Again, those purposes should not be intentionally disconnected: If a man says that he wants to unify his body with his girlfriend's, but he doesn't want to become one in the child they might produce, and so uses a condom, he is saying something like, "I want to become one with you (beast-with-two-backs)," "but I don't want to become one with you (snot-nosed brat with your eyes and my bad teeth)." See the contradiction involved in intentionally trying to separate the two purposes?
My other friends, Duns Scotus and Erasmus have, like Simplicimus, expressed concerns that the view I have been defending would deny that sex could be used for its unitive purpose apart from its procreative purpose. Infertile couples and couples passed child-bearing age, then, would need to become celibate. Not so.
The key here is the difference between respecting the teleology of the male and female bodies, and "using" one another. A husband and wife in their sixties enjoying the marital embrace are doing nothing intentionally inconsistent with both purposes of sex--unitive and procreative--even though they almost certainly won't conceive a child. A man and woman in their twenties using artificial contraception likewise will almost certainly not conceive a child, but their embrace is intentionally limited: they are doing something to purposely block the purpose of what they are doing.
As for CMM, again, as I said before, I don't see how that fulfills either the procreative or the unitive purpose of sex, because it is ordered toward (or "for") neither procreation nor even union: the two persons are literally not uniting at all. CMM seems ordered toward pleasure, entertainment, recreation, and as such seems "ordered toward" hedonism and narcissism.
As you will have noticed, I moved your comment up to become an element of this post on the Natural Law of Sex, so that those following the discussion can see the chain in one place, without having to hop to the comments. It also remains in the Comment section, in case you'd particularly wanted it there.
Your most recent post has a lot of content, and a lot to be unpacked to make sure that I understand it, even before I try to react to it. So, I'll respond in tranches, roughly a paragraph at a time.
You wrote, "Please note that, as far as I remember, I never claimed that the second premise follows from the first or that either premise is "self evident." I claimed that the premises are true and that they support the conclusion, that the truth of the first premise is intelligible though not sense-perceptible, that one can understand that sex is ordered toward procreation."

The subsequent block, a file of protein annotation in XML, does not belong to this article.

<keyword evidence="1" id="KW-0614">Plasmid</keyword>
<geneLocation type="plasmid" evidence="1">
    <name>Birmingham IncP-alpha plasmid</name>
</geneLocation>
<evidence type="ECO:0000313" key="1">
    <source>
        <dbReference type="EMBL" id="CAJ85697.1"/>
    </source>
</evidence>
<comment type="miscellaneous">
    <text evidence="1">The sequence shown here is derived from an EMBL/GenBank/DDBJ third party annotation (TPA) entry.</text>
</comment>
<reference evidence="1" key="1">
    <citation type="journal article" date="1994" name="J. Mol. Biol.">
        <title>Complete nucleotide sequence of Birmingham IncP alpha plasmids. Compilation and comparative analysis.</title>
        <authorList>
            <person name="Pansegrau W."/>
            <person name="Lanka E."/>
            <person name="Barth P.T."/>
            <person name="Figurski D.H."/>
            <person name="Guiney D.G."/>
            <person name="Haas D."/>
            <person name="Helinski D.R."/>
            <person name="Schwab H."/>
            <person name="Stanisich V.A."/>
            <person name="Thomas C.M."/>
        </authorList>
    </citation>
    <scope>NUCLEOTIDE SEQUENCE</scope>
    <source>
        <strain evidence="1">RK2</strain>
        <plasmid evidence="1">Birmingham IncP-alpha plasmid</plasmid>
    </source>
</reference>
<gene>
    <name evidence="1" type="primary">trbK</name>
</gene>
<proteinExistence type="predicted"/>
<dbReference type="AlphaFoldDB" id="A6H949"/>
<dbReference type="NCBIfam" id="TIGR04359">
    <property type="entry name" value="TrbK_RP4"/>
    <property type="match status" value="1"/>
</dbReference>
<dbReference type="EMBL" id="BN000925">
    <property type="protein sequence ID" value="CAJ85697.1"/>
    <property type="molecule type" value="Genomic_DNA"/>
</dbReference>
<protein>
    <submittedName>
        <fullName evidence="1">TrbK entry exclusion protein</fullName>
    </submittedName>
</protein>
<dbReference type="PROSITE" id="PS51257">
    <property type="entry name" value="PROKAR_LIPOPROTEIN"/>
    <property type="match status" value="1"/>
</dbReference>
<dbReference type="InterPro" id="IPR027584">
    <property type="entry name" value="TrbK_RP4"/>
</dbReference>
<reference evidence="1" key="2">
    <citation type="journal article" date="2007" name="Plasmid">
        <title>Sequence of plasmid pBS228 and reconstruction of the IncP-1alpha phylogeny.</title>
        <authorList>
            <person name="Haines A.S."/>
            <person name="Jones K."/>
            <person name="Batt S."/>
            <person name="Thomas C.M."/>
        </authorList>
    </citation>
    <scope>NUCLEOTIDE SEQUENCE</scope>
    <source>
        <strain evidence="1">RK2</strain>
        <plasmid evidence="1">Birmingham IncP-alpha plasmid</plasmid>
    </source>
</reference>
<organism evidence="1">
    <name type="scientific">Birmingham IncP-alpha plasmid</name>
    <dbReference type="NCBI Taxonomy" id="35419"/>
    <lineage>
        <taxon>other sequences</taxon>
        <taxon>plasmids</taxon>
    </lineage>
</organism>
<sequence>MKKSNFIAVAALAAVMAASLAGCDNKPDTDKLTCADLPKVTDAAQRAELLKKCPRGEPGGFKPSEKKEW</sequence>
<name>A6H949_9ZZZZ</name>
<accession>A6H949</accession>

On Premises and Arguments: If I understand the above, you are saying that the line of argument for your position on CMM consists of two premises and a conclusion. You're the expert on logic, so that may be okay, but shouldn't there be an argument in there somewhere? Do two premises really lead to a conclusion? I'm going to leave it to you to tell me whether that works. If I go in there, I might not come out: lost amid the circles within circles, as it were.
On "Intelligible though not Sense-perceptible": As you know, I've been stumbling through a discussion with Dionysus, regarding "self-evident propositions" ("SEP"). Dionysus seems to have taken the approach that an SEP is discovered by inductive reasoning (by it wouldn't be an SEP if it could be proven deductively), but it's not yet clear how that inductive process works to ensure that we have a valid, real-world SEP that can be relied upon for drawing moral (or other) conclusions. So, I've not yet got a good handle on what constitutes a SEP, or what tells me I've found one.
However, I'd assumed that all you teleolophiles rely on the SEP to cover those elements of your argument that can't be proven deductively, but which you somehow perceive are nonetheless true, as Dionysus does. Now, you come along and say "I never claimed that ... either premise is "self evident." I claimed that ... the truth of the first premise is intelligible though not sense-perceptible." (Shortening your statement to focus on the distinction that you seem to have made.)
You're really trying to confuse me! Your distinction between a SEP and a premise whose truth is "intelligible though not sense-perceptible" (for now, the "ITNSP" -- got a better acronym for that one, Bud?), now means that I have two concepts to understand. I will continue to pursue the SEP with Dionysus (and you're more than welcome to jump in there). What I need from you is an explanation of how I can know that something is true though its truth is not sense-perceptible. And, if you're feeling really charitable, I'd love for you to explain how that differs from an SEP.
To help kick off our discussion of the ITNSP, I fully accept that one can deal logically with things that are not sense-perceptible through deductive reasoning. For example, the number pi is a complete abstraction, not sense-perceptible in any sense of the term. Nonetheless, mathematicians can do proofs regarding properties of pi. But those are all deductive proofs.
I assume that you are not proposing to provide a deductive proof of the truth of your premises. If so, you would not need the whole ITNSP thing, you'd just lay out the deductive proof.